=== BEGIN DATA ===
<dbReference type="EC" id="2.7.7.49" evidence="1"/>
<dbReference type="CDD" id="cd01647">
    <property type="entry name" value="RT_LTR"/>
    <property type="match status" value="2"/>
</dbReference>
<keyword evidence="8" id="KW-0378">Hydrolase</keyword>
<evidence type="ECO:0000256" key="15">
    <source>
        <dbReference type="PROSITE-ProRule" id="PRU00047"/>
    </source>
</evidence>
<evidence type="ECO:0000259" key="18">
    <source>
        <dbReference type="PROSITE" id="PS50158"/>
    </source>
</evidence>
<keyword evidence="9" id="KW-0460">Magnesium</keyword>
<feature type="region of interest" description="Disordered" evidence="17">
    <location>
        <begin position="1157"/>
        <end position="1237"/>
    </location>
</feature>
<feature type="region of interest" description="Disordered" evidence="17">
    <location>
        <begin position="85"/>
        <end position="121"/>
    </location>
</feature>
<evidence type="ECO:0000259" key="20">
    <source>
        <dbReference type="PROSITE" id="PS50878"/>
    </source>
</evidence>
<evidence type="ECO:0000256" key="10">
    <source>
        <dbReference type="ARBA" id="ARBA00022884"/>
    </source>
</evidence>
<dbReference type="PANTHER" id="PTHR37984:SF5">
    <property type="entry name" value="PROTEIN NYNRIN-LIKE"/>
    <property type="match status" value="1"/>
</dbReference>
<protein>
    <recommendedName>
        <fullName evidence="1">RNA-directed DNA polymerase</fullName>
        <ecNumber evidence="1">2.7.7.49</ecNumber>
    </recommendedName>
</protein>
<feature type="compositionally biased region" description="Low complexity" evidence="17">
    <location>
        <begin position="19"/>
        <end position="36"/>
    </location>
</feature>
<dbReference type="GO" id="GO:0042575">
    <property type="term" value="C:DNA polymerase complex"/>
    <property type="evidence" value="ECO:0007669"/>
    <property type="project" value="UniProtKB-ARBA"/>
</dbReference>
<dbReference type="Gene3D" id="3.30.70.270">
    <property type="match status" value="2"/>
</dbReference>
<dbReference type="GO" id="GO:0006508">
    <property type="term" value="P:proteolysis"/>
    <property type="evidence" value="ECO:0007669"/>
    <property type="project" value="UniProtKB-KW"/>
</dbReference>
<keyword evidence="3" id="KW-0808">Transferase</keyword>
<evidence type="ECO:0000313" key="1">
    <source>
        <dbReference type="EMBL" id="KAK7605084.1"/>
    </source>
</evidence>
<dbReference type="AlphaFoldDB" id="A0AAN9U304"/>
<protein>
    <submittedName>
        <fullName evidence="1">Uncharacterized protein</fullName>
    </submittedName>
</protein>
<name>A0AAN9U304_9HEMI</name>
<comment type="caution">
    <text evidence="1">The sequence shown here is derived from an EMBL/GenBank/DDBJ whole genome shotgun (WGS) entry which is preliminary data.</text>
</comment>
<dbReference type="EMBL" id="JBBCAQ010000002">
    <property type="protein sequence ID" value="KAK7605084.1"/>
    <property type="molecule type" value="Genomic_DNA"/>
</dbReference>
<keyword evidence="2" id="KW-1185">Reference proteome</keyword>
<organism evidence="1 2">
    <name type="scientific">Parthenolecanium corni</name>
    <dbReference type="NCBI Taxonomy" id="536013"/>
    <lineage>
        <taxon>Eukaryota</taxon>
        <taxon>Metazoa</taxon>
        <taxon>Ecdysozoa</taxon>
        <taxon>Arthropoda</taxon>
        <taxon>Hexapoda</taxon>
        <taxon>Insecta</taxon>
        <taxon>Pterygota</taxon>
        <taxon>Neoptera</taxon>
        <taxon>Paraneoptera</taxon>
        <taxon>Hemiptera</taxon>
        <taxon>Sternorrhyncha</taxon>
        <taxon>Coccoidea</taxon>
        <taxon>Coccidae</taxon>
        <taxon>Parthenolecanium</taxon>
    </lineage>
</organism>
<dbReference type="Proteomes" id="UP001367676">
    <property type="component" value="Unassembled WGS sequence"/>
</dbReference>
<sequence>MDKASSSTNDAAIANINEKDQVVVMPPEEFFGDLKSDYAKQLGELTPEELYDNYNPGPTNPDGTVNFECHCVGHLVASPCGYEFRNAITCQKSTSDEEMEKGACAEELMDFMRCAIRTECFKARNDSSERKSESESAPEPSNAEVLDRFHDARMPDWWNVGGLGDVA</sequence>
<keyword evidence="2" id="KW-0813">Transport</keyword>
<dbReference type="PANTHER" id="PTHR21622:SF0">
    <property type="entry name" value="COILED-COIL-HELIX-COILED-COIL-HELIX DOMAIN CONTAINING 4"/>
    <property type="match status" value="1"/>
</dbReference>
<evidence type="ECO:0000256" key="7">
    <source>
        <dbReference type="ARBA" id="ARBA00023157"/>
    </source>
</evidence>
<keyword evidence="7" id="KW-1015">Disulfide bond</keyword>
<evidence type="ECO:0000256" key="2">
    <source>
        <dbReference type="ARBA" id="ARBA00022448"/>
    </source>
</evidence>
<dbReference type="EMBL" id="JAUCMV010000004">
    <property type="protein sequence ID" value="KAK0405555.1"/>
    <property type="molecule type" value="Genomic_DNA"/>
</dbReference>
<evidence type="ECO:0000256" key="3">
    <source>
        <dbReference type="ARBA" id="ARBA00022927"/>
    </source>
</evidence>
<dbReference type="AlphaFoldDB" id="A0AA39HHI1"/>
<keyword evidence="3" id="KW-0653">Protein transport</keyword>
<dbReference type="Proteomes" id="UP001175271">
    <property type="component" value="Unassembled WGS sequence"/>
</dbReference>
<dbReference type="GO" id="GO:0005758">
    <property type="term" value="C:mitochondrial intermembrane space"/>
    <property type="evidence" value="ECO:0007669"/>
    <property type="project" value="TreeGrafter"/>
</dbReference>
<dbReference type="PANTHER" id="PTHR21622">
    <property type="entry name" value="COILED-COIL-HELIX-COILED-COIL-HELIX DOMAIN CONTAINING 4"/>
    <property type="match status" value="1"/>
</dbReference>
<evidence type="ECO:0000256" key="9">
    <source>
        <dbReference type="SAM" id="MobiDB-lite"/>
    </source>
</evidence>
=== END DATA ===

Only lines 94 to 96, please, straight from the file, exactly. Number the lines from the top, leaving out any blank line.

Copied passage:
        <taxon>Eukaryota</taxon>
        <taxon>Metazoa</taxon>
        <taxon>Ecdysozoa</taxon>